The Pride flag has gone through many amendments since its inception in the late 70s, with each change meant to better represent LGBTQIA+ people. One addition, unfamiliar to some, is that purple ring with a yellow background, representing those from the intersex community.
Intersex people have long been overlooked and misunderstood – up to 2% of the population is believed to be intersex, though it’s rarely talked about – but in the new documentary “Every Body,” being intersex is celebrated.
Austin resident Alicia Roth Weigel, who is featured in the film, said that many people think that there’s male, female and intersex, when in fact sex is a spectrum, just as sexuality is a spectrum.
“Some women who are not intersex have big boobs, and some women have small boobs. Some men who are not intersex can grow a beard, and some can’t,” she said. “All of these sex characteristics all exist on a spectrum for every person, not just intersex people. We just happen to be a little bit closer to the center of that spectrum.”
What all intersex bodies have in common is that they have physical traits – some sort of combination of chromosomes, hormones, internal reproductive organs, external genitalia – that don’t fit neatly into a male or female box on a birth certificate, Roth Weigel said.
“I was born looking very female on the outside, but instead of being born with a uterus and ovaries, I was born with internal testes, and my testes would have produced testosterone,” she said. “But the reason why I look so female on the outside is because my body does not absorb or process testosterone based on how I was born. So the testosterone that my testes would have produced, my body would have peed some of that out, and I would have converted the rest to estrogen.”
It’s something she views as a superpower – but the rest of the world doesn’t see it that way, she said.
“People, I think, like things that fit into neat little boxes and categories because sometimes we get so overwhelmed by everything happening in the world that it’s nice to have something familiar, and people tend to fear what they don’t know or they don’t understand,” Roth Weigel said. “And our bodies are kind of the physical embodiment of the frontier or the unknown because we don’t fit what people are taught are the only two options.”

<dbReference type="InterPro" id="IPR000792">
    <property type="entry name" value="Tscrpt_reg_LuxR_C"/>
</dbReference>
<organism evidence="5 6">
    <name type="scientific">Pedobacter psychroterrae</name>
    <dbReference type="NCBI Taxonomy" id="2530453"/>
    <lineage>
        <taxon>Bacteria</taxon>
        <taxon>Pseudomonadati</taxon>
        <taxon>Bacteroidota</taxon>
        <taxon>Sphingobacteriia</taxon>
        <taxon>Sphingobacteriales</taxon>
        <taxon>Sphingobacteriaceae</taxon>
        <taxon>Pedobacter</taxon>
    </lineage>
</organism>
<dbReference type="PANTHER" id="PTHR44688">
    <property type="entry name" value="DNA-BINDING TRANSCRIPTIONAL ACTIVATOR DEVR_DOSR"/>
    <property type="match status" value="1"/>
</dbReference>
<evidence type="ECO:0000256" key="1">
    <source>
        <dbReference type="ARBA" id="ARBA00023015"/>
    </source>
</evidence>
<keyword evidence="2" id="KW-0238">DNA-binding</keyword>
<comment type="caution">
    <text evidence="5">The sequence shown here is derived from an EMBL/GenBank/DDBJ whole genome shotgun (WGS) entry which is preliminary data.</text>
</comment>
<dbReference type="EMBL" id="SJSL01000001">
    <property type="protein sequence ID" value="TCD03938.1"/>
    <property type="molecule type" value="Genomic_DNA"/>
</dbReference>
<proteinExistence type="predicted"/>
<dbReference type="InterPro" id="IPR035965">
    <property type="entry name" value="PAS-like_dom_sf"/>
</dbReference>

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Roth Weigel said she lived her life very closeted because the messages she received from doctors and society were that her body was inherently shameful – a problem to be fixed.
“They force these surgeries onto you, and they force you to take hormones, and they tell you to never tell anyone. Because they’re like, ‘You’ll be made fun of’ or ‘you’ll never find a good husband one day,'” she said. “And so that was the message I internalized. And what my brain translated that to is: If you can’t tell anyone who you are because people will make fun of you or you’ll never find a loved one, that means that you are inherently unworthy of love just for being who you are.“
Roth Weigel came out at a legislative hearing for Texas’ bathroom bill in 2017 after hearing lawmakers say that biological sex is “cut and dry.”
“I was able to tell them that biological sex is not cut and dry. There’s a whole huge swath of the population that’s born in between – the same amount of people as are born with red hair. We’re not even that rare or uncommon. You just don’t hear about us because we’re shoved so deep in the closet from when we’re born,” she said. “I just kind of did it because I was so mad at this bill and how it was targeting my trans friends. And so that’s why I say I came out backwards, because it’s like I came out very publicly in a legislative hearing and then all of a sudden kind of had to backtrack and be like, wait, I guess I should tell my brother.“